All-Sky Automated Survey for Supernovae
NEWS:
(will be updated soon)
ASAS-SN has received a five-year, $1.5 million grant from the Sloan Foundation! (June 2021)
ASASSN-14ko was featured during the Winter 2021 AAS Meeting press conference! (January 2021)
Chris Kochanek and Kris Stanek received (virtually) their 2020 AAS Tinsley Prize. (January 2021)
Our ASAS-SN Citizen Science project is now up and running! (January 2021)
See more ASAS-SN News here.
Telescope status live (via LCO webcams):

South Africa Chile Texas Hawaii


ASAS-SN Papers and Public Data:

Papers | Telegrams | Transients | Transients on TNS | Citizen ASASSN | Twitter

Sky Patrol V1.0 | Sky Patrol V2.0 | Variable Stars | Photometry Database | Binary Stars


We are partially funded by grants GBMF5490 and GBMF10501 .

We are also supported by NSF Grant AST-1908570.

Our telescopes are hosted by .

ASAS-SN expansion was also possible with support from:

OSU Center for Cosmology and AstroParticle Physics ,
Peking University , Mt. Cuba Astronomical Foundation ,
the Chinese Academy of Science South America Center for Astronomy (CASSACA),
and the Villum Foundation (Denmark).
We thank George Skestos for his generous gift to Prof. Kochanek, partially used to expand ASAS-SN.


What is ASAS-SN?

The sky is very big: until recently, only human eyes fully surveyed the sky for the transient, variable and violent events that are crucial probes of the nature and physics of our Universe. We changed that with our "All-Sky Automated Survey for Supernovae" (ASAS-SN) project, which is now automatically surveying the entire visible sky every night down to about 18th magnitude, more than 50,000 times deeper than human eye. Such a project is guaranteed to result in many important discoveries, some of them potentially transformative to the field of astrophysics---think about ASAS-SN as the "SSST" - Small Synoptic Survey Telescope, complementing LSST and other time-domain projects by frequently observing the entire bright sky. Bright transients, Galactic and extragalactic, discovered early by our high-cadence survey, are especially valuable, as they are easy to study using relatively modest size telescopes.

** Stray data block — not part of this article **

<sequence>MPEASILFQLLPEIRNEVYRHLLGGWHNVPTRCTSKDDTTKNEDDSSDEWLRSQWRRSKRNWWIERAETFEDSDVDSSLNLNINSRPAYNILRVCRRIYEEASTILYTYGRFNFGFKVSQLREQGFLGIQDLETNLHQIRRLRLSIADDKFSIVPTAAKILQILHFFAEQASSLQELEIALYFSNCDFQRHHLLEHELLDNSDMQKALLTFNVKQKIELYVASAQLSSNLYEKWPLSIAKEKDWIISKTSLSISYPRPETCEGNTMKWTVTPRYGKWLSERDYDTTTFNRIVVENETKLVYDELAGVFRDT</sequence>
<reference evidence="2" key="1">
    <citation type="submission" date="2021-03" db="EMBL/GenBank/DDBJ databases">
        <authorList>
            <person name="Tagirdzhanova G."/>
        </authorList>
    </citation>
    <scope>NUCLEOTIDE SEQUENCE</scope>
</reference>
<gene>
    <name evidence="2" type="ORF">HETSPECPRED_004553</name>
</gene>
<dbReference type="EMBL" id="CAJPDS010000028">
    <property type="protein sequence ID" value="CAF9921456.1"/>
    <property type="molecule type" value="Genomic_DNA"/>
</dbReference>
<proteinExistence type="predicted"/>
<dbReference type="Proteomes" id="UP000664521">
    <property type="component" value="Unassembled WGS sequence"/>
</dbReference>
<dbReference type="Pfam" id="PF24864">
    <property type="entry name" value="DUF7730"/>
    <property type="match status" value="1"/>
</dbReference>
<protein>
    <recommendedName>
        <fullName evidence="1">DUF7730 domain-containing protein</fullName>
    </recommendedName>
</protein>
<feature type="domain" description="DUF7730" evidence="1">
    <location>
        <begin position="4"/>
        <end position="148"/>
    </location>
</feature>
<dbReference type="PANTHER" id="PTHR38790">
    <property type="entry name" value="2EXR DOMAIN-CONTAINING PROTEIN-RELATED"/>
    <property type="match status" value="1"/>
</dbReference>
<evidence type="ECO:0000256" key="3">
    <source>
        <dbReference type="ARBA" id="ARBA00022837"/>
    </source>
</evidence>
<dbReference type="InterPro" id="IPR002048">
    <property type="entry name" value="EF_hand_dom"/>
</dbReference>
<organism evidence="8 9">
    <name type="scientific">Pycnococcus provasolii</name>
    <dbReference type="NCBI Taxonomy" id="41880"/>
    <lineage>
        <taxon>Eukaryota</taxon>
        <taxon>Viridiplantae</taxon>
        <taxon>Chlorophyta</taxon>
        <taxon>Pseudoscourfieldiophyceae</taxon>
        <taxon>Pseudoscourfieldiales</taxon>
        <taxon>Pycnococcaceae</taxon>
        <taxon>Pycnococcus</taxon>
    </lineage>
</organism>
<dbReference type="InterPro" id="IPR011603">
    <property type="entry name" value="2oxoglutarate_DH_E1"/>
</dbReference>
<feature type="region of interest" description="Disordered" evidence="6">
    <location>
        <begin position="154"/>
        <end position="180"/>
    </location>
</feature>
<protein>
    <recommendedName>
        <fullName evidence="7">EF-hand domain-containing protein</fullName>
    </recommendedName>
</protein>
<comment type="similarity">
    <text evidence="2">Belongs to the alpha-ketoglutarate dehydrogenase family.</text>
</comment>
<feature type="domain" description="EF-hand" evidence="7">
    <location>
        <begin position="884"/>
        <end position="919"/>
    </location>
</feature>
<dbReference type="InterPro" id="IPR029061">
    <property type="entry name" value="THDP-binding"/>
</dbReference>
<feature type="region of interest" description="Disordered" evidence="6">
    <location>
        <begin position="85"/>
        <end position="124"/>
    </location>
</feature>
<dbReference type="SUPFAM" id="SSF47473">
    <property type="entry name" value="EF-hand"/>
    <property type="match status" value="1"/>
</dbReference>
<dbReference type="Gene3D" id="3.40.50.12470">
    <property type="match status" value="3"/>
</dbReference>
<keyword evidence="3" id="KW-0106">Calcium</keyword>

See below our sky coverage plot for the last 365 days - we are frequently observing the entire sky!

ASAS-SN currently consists of 24 telescopes, distributed around the globe. ASAS-SN first unit, known as "Brutus", which also happens to be the name of the Ohio State mascot, comprises of four robotic 14-cm telescopes deployed at the Hawaii station of the Las Cumbres Observatory. ASAS-SN second unit, named "Cassius", also consists of four 14-cm telescopes deployed in Chile. In 2017, with support from the Gordon and Betty Moore Foundation grant GBMF5490, we deployed additional 8 telescopes at two other LCO sites: "Cecilia Payne-Gaposchkin", deployed in South Africa, and "Henrietta Leavitt", deployed in Texas. In addition, using a combination of funds from Mt. Cuba Astronomical Foundation, the Chinese Academy of Science South America Center for Astronomy (CASSACA), and the Villum Foundation (Denmark), in 2017 the 5th ASAS-SN unit, "Bohdan Paczyński", was deployed in Chile. Finally, using funds from the Peking University and the Kavli Institute for Astronomy and Astrophysics (KIAA), in 2018 the 6th ASAS-SN unit, "Tian Shan", was deployed in China. All these telescopes allow us to survey the entire visible sky every night, and are making our network much less sensitive to weather conditions.



ASAS-SN Team:

Chris Kochanek, Kris Stanek, Jack Neustadt, Dominick Rowan, Evan Jennerjahn,
Andrew Miller, Sydney Petz, Michael Tucker, John Beacom, Todd Thompson (Ohio State);

Ben Shappee, Jason Hinkle, Kyle Hart (IfA, Hawaii);

José Luis Prieto (Universidad Diego Portales; MAS);

Joseph Brimacombe (Coral Towers Observatory);

Subo Dong (KIAA-PKU);

Maximilian Stritzinger (Aarhus);

Laura Chomiuk, Jay Strader, Elias Aydi (MSU);

Anna Franckowiak (University of Bochum);

Ondřej Pejcha (Charles University);

Xinyu Dai, John Cox, Hora Mishra, Heechan Yuk (University of Oklahoma);

Katie Auchettl (University of Melbourne);

Our past collaborators include David Bersier, Jon Brown, Tom Holoien, Tharindu Jayasinghe, Adam Kawash, and others.

We thank Las Cumbres Observatory and its staff for their continued support of ASAS-SN: we truly could not do this without your help.


This homepage is maintained by Kris Stanek (stanek.32@osu.edu). Updated Fri Feb 16 13:26:52 EST 2024

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